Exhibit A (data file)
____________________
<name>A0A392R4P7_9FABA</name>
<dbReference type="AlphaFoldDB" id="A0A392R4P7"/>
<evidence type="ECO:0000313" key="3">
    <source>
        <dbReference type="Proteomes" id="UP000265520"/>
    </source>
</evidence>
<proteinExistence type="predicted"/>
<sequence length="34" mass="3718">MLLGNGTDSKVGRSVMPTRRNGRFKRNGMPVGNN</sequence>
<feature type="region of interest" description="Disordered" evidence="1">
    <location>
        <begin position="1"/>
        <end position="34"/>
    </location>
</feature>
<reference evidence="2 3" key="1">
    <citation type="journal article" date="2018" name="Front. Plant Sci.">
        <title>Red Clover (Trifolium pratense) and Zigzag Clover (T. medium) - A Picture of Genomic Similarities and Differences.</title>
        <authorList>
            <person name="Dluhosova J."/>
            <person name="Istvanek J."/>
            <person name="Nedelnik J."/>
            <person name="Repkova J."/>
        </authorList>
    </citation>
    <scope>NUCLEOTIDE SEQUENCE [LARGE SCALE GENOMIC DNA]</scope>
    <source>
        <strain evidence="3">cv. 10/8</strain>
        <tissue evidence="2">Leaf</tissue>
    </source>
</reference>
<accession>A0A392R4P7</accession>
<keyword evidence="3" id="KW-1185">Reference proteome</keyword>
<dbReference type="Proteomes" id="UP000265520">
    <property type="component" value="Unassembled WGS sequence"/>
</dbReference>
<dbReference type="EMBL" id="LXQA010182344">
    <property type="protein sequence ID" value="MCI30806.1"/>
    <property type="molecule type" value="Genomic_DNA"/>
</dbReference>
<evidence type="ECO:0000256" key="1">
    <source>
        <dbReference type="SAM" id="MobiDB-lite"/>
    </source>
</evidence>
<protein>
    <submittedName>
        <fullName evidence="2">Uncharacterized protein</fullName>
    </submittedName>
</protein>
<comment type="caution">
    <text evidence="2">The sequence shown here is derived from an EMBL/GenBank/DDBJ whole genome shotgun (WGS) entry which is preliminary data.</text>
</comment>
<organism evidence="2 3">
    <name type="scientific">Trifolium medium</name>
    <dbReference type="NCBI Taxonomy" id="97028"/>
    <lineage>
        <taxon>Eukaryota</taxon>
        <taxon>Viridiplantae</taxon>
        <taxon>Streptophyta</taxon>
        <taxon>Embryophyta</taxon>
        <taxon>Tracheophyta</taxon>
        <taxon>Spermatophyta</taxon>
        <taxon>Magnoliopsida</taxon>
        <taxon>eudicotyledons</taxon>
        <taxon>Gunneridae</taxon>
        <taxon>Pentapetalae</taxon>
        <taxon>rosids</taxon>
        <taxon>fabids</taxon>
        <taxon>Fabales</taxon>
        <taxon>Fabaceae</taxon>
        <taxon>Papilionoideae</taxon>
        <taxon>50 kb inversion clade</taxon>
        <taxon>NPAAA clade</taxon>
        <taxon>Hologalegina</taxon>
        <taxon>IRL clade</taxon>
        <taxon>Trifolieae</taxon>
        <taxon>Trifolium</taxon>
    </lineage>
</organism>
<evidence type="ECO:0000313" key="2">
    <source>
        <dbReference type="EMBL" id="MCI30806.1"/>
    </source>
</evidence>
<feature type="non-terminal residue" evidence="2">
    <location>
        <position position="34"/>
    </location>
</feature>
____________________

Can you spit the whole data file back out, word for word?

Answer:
<name>A0A392R4P7_9FABA</name>
<dbReference type="AlphaFoldDB" id="A0A392R4P7"/>
<evidence type="ECO:0000313" key="3">
    <source>
        <dbReference type="Proteomes" id="UP000265520"/>
    </source>
</evidence>
<proteinExistence type="predicted"/>
<sequence length="34" mass="3718">MLLGNGTDSKVGRSVMPTRRNGRFKRNGMPVGNN</sequence>
<feature type="region of interest" description="Disordered" evidence="1">
    <location>
        <begin position="1"/>
        <end position="34"/>
    </location>
</feature>
<reference evidence="2 3" key="1">
    <citation type="journal article" date="2018" name="Front. Plant Sci.">
        <title>Red Clover (Trifolium pratense) and Zigzag Clover (T. medium) - A Picture of Genomic Similarities and Differences.</title>
        <authorList>
            <person name="Dluhosova J."/>
            <person name="Istvanek J."/>
            <person name="Nedelnik J."/>
            <person name="Repkova J."/>
        </authorList>
    </citation>
    <scope>NUCLEOTIDE SEQUENCE [LARGE SCALE GENOMIC DNA]</scope>
    <source>
        <strain evidence="3">cv. 10/8</strain>
        <tissue evidence="2">Leaf</tissue>
    </source>
</reference>
<accession>A0A392R4P7</accession>
<keyword evidence="3" id="KW-1185">Reference proteome</keyword>
<dbReference type="Proteomes" id="UP000265520">
    <property type="component" value="Unassembled WGS sequence"/>
</dbReference>
<dbReference type="EMBL" id="LXQA010182344">
    <property type="protein sequence ID" value="MCI30806.1"/>
    <property type="molecule type" value="Genomic_DNA"/>
</dbReference>
<evidence type="ECO:0000256" key="1">
    <source>
        <dbReference type="SAM" id="MobiDB-lite"/>
    </source>
</evidence>
<protein>
    <submittedName>
        <fullName evidence="2">Uncharacterized protein</fullName>
    </submittedName>
</protein>
<comment type="caution">
    <text evidence="2">The sequence shown here is derived from an EMBL/GenBank/DDBJ whole genome shotgun (WGS) entry which is preliminary data.</text>
</comment>
<organism evidence="2 3">
    <name type="scientific">Trifolium medium</name>
    <dbReference type="NCBI Taxonomy" id="97028"/>
    <lineage>
        <taxon>Eukaryota</taxon>
        <taxon>Viridiplantae</taxon>
        <taxon>Streptophyta</taxon>
        <taxon>Embryophyta</taxon>
        <taxon>Tracheophyta</taxon>
        <taxon>Spermatophyta</taxon>
        <taxon>Magnoliopsida</taxon>
        <taxon>eudicotyledons</taxon>
        <taxon>Gunneridae</taxon>
        <taxon>Pentapetalae</taxon>
        <taxon>rosids</taxon>
        <taxon>fabids</taxon>
        <taxon>Fabales</taxon>
        <taxon>Fabaceae</taxon>
        <taxon>Papilionoideae</taxon>
        <taxon>50 kb inversion clade</taxon>
        <taxon>NPAAA clade</taxon>
        <taxon>Hologalegina</taxon>
        <taxon>IRL clade</taxon>
        <taxon>Trifolieae</taxon>
        <taxon>Trifolium</taxon>
    </lineage>
</organism>
<evidence type="ECO:0000313" key="2">
    <source>
        <dbReference type="EMBL" id="MCI30806.1"/>
    </source>
</evidence>
<feature type="non-terminal residue" evidence="2">
    <location>
        <position position="34"/>
    </location>
</feature>